House of Representatives- Speech on Uranium Sales to India 2008

The rise of Asia, in particular China and India, is one of the defining features of the 21st century. It is an exciting development for Australia, for the region and for the world. India has turned outwards and is engaging at an intensity not seen in the second half of the last century. Although India still faces many challenges, its liberal democracy, free press and independent judiciary as well as vibrant civil society give enormous reassurance that it can overcome the challenges that it faces. What we are seeing is remarkable. The commercial genius of Indian entrepreneurs is being released, with stunning results. India has established rates of economic growth of seven to eight per cent per annum. One can only applaud this incredible transformation that we are watching unfold: the return of India to the centre of global industry and commerce. India’s rise will inevitably make it a strategic power. It has begun to focus on Australia’s area of traditional diplomatic interest, East Asia, as a market and as a key area for its security interests.

The rise of Asia, in particular China and India, is one of the defining features of the 21st century. It is an exciting development for Australia, for the region and for the world. India has turned outwards and is engaging at an intensity not seen in the second half of the last century. Although India still faces many challenges, its liberal democracy, free press and independent judiciary as well as vibrant civil society give enormous reassurance that it can overcome the challenges that it faces. What we are seeing is remarkable. The commercial genius of Indian entrepreneurs is being released, with stunning results. India has established rates of economic growth of seven to eight per cent per annum. One can only applaud this incredible transformation that we are watching unfold: the return of India to the centre of global industry and commerce. India’s rise will inevitably make it a strategic power. It has begun to focus on Australia’s area of traditional diplomatic interest, East Asia, as a market and as a key area for its security interests.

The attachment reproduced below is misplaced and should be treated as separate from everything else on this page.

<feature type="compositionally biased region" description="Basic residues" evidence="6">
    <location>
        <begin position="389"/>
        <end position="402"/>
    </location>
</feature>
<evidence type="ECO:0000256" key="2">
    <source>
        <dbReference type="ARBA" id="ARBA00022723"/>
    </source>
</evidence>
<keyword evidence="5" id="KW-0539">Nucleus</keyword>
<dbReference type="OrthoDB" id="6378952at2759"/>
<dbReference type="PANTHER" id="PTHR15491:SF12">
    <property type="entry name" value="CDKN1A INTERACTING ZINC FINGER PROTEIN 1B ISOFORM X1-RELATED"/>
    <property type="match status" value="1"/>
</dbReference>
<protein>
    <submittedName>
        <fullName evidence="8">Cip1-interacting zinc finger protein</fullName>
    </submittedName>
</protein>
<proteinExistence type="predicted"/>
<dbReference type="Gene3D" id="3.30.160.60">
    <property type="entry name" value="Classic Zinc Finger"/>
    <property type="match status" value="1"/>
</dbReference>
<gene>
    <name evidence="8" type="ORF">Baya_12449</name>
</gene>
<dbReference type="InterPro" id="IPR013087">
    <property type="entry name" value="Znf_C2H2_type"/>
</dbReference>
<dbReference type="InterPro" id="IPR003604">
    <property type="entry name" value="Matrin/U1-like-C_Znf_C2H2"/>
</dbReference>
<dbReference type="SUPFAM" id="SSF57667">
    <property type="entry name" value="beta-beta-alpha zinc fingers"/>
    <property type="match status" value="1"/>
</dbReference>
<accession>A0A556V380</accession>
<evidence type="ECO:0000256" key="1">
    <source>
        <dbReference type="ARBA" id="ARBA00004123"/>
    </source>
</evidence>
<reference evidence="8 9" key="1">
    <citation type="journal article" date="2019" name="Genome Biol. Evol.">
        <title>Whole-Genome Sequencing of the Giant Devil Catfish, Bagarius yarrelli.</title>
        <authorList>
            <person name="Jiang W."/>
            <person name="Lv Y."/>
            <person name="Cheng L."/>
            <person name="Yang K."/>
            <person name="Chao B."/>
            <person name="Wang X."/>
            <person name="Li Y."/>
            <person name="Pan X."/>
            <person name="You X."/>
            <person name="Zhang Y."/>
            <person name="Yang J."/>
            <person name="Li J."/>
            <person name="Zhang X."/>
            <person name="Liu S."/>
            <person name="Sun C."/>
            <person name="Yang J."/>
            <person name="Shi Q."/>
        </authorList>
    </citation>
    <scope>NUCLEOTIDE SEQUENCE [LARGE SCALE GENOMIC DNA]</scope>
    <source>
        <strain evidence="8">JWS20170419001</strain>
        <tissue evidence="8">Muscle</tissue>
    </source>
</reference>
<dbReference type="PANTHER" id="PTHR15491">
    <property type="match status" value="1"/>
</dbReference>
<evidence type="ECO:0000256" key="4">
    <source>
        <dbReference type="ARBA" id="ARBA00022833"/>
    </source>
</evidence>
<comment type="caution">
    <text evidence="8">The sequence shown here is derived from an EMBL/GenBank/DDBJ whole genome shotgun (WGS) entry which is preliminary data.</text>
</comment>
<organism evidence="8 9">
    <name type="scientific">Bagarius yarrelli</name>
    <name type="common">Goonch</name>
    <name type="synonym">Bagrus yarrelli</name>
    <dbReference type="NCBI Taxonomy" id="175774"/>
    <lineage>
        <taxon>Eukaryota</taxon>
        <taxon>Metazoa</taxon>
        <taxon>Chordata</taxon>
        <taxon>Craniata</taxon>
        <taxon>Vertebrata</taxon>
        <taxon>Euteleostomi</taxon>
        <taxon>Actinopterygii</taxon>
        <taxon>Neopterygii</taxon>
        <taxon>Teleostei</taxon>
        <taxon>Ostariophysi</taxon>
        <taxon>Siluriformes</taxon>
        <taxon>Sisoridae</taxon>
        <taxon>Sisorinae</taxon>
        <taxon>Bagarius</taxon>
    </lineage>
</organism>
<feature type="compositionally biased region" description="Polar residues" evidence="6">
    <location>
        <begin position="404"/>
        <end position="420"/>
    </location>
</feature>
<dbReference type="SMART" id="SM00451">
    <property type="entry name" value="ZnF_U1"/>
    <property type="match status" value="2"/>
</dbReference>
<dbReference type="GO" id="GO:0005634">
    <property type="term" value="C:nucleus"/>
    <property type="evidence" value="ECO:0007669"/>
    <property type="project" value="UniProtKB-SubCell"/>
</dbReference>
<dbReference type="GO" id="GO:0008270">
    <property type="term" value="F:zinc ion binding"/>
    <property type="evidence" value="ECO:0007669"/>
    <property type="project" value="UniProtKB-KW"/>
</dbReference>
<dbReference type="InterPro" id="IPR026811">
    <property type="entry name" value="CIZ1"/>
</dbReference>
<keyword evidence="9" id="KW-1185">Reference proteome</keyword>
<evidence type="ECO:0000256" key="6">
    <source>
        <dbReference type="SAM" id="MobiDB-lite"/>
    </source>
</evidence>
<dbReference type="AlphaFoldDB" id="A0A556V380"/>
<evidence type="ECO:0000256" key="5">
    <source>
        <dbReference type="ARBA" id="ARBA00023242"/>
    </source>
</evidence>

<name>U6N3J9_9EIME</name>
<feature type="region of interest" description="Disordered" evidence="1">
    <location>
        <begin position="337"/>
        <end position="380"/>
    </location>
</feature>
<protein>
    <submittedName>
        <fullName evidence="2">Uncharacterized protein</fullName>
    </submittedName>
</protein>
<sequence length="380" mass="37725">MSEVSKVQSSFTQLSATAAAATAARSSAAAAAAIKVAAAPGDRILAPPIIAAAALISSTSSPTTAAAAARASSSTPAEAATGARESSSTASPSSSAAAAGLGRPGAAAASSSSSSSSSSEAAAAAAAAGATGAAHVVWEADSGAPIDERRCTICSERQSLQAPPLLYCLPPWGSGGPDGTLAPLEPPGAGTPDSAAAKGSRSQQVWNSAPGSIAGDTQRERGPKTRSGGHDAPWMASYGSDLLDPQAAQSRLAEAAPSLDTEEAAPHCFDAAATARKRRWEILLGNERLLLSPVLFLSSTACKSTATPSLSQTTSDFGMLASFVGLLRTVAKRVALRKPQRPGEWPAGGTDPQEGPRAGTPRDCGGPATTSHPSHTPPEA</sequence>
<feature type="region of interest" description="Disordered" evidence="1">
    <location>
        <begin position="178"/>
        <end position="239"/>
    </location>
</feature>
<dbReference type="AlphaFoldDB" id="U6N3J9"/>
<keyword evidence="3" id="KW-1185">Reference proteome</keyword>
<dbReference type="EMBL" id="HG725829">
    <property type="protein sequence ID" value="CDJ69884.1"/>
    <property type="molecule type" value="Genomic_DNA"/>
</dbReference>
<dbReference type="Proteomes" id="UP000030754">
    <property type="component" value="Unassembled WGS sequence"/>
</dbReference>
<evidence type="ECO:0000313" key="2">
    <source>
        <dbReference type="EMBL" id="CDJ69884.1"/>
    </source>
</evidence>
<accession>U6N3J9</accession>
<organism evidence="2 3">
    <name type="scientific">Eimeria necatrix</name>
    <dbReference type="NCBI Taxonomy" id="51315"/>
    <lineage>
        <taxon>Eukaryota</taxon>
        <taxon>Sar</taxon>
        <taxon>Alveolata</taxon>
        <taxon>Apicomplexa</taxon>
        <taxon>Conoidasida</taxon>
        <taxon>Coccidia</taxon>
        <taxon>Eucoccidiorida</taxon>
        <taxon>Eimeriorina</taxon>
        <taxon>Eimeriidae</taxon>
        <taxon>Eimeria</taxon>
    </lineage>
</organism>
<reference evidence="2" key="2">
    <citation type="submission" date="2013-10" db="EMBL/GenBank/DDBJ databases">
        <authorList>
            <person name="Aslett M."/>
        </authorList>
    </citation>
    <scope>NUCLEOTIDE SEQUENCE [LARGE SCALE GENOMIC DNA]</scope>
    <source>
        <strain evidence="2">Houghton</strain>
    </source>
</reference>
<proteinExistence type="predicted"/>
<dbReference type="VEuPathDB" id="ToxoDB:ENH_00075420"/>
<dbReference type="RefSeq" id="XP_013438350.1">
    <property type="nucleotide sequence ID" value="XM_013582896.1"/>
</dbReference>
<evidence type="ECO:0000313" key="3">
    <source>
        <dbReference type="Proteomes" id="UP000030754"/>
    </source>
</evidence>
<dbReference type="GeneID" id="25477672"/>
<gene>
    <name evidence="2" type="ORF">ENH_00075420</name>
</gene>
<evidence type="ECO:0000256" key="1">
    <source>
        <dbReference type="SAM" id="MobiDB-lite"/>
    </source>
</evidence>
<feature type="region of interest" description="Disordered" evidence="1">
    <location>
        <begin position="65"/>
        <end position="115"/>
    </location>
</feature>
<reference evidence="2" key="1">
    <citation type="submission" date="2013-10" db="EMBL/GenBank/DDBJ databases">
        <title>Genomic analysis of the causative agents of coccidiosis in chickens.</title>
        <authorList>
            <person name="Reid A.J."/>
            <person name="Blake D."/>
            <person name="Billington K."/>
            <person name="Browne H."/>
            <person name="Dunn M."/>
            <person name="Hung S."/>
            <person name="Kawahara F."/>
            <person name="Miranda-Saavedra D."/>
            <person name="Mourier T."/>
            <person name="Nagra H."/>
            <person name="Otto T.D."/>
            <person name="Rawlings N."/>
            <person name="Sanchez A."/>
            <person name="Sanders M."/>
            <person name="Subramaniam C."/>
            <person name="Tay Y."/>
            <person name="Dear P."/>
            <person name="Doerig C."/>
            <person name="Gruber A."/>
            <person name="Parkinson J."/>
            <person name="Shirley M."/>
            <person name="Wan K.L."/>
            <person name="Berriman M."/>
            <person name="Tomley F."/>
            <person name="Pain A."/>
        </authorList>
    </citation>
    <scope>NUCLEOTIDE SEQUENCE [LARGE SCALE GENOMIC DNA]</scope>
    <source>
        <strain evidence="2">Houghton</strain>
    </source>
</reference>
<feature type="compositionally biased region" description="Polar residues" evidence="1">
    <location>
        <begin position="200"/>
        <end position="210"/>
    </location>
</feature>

Australia welcomes India’s rise and its greater interest in East Asia. The government has stated publicly that it supports India’s permanent membership of the United Nations Security Council as part of the United Nations reform. We welcomed India as a founding member of the East Asian Summit and we will support India’s membership of APEC when the moratorium ends in 2010. We are moving to steadily strengthen our defence cooperation with India.

Australia has also made as a priority the raising of bilateral relations with India to a new, higher level. Both the Minister for Foreign Affairs and the Minister for Trade have hosted their Indian counterparts. The Prime Minister has indicated that he wishes to visit India later this year, and other senior ministers are likely to visit over the coming months. Australia has also been invited to be an observer in the South Asian Association for Regional Cooperation, SARC, which is a clear indication of our growing standing in India and in its region. The government is committed to taking the relationship to a new, higher level and we are determined to bring it to the front rank of our bilateral partnerships.

Perhaps I could say something now about uranium, the second point raised in this motion. The member for Ryan has clearly failed to understand the important responsibility that Australia bears in holding the world’s largest reserve, of uranium. It is incumbent on this nation to act responsibly as a secure supplier of energy resources to prevent the proliferation of nuclear weapons and to lead by example in the application of strict nuclear safeguards to uranium exports. This government strongly supports the cause of nuclear non-proliferation and disarmament. In line with this support, it is this government’s policy to supply uranium only to those countries which are parties to the nuclear non-proliferation treaty and with which Australia has concluded a bilateral safeguards agreement. This has been a longstanding position of the Australian government.

It is worth remembering that, as long ago as 1976, in considering the development of uranium deposits in the Northern Territory, the Ranger uranium environmental inquiry under Justice Fox considered the complex issue of ensuring that adequate safeguards existed against diversion of uranium exports to weapons making. In his report, Justice Fox recommended:

No sales of Australian uranium should take place to any country not party to the Nuclear Non-Proliferation Treaty. Export should be subject to the fullest and most effective safeguards agreements, and be supported by fully adequate back-up agreements applying to the entire civil nuclear industry in the country supplied ...

It is worth remembering that this recommendation was accepted by the then Fraser government. India is not a party to the NPT and, on this basis, Australia will not supply uranium to India. This is a policy of principle. It is a longstanding policy. It is not directed specifically at India, but it is important that we approach this issue with consistency. Australia’s influence in the international arena is dependent on our credibility—we must behave in accordance with our stated aims. To do otherwise would undermine our credibility and risk Australia’s standing in the region.